Images of bubbly golden champagne dispersing radiance through overpriced crystal flutes are what I imagine when I think of a celebration. Wrong!!! Or at least, that is what I used to think. Champagne is a delicious libation, but it is such an overrated effervescent beverage that lacks the depth and complexity of beer. Beer is so refreshing too!
Wedding season is approaching fast. I did not have a beer themed wedding but I had lots of beer. Does that count? From our engagement party to wedding, and then to both of our receptions, we had beer present in a supporting role. The journey started shortly after I proposed; our friends hopped on the Cycle Saloon and toured around Fremont and Ballard in Seattle, WA hitting up breweries left and right. Below are some pictures from the memorable day.
Beer has evolved and so should society's perspective. Beer could be such a fun theme for a wedding. Here are just a few wedding sayings that use the beer theme.
See, it can be fun.
Wedding photos by John Sinclair, owner of Wed In Washington
“Back in the day, if you had ‘From Beer To Eternity’ tattooed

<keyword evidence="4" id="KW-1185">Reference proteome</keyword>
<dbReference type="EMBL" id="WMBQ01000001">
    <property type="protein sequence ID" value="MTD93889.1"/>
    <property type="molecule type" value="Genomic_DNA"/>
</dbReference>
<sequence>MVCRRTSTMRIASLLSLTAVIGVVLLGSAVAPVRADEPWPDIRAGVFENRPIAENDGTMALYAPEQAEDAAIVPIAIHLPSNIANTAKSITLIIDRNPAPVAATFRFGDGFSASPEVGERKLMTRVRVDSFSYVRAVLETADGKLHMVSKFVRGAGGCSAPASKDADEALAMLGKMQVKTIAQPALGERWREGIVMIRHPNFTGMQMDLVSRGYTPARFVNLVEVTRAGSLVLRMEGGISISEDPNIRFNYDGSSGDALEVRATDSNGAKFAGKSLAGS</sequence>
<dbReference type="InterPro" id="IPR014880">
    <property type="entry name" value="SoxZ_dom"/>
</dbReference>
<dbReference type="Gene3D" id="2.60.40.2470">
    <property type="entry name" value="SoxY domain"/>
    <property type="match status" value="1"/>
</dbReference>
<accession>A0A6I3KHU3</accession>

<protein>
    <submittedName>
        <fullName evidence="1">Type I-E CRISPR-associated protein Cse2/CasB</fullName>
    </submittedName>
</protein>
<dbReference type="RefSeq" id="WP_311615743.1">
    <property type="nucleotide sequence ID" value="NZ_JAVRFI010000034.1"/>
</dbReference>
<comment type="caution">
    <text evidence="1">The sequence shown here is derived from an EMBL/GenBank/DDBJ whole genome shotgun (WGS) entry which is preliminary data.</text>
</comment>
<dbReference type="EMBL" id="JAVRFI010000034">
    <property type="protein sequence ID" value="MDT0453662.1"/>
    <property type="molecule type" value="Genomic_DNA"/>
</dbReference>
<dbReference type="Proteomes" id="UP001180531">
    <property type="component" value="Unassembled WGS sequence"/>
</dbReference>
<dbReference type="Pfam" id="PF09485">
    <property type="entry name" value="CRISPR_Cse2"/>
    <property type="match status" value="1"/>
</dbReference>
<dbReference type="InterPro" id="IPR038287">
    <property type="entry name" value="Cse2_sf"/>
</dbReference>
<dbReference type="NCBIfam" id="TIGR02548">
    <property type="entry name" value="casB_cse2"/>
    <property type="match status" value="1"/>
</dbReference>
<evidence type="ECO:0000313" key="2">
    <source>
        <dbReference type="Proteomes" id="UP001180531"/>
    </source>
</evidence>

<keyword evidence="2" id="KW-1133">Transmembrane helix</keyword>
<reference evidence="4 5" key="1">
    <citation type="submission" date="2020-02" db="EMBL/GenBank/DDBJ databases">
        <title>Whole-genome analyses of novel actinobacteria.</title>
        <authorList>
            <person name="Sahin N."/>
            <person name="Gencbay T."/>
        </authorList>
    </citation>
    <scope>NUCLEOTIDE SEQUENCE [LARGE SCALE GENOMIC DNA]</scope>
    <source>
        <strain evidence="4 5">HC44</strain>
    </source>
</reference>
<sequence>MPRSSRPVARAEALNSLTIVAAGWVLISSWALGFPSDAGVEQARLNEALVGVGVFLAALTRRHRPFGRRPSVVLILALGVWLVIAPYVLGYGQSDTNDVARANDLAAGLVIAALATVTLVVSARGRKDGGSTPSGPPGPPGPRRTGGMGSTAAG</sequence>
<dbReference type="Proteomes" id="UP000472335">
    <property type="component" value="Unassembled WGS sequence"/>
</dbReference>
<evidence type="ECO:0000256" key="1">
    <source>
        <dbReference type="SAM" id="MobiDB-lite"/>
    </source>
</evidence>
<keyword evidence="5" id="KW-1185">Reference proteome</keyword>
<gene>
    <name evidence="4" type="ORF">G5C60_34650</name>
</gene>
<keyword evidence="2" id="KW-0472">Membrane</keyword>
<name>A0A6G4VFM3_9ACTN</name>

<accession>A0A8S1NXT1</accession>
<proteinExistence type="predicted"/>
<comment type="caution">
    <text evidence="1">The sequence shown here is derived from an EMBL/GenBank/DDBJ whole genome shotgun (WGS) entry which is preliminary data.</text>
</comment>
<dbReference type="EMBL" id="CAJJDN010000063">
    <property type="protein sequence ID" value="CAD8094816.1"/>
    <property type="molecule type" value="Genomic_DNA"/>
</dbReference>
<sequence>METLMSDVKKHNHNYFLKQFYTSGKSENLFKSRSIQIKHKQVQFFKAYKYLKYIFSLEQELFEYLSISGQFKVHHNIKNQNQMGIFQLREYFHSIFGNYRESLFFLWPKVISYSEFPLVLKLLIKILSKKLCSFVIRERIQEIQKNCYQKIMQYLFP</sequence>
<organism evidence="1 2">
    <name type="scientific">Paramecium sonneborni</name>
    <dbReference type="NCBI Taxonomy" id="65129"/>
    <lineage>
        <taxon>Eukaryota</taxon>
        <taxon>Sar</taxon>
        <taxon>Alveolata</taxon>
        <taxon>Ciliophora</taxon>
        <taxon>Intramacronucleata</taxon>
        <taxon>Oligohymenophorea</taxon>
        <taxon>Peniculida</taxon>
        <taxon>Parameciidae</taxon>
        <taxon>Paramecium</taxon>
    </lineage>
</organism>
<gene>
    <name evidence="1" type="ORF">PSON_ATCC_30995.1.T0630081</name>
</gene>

on your bicep, it was a pretty good indicator that your taste
might not be the best. The same can’t be said in 2017”
~ Gavin Glenn-Del Toro (Asher & Olive)
Brides and grooms are scrambling to lock down their menus, decorations, etc. Beer. It's the question and answer. If it's your answer, I have some insight and advice from the experts; Gavin Glenn-Del Toro (owner of Asher & Olive) and Krista Simons (owner of Privé Events). Side note: these two entered my life during the most important time in my life, the days leading up to marrying my wife. I love them! The great thing about these two is that they have agreeing and differing opinions. This allowed my wife and I to understand their perspective and make an informed decision. Plus, they respected our choice and made our dreams come true.
Based on your experience, what are the top three most popular beers?
Gavin: In the Pacific Northwest, IPA is King. The hoppy bitterness lends itself to fresh seafood and anything off a grill. Hefeweizen is always a heavy hitter, especially when your guests are from far away. Island Hoppin’ Kolsch is our go-to when we crank the heat on some of our spicier dishes.
Krista: This is hard for me to comment on as we do not supply alcohol so it really is left up to the client and hard for me to track.
A Beerded Gentleman's Decision: We love PNW IPAs, but not all of our guests do. We got a summer ale, kolsch and a pale ale to keep it light and refreshing for the summer season.
What are the Do’s and Don’ts when it comes to beer at wedding?
Gavin: Do slow your roll. Pace yourself and know your limits. Everyone drinks too much at weddings, but DON’T be “That Guy”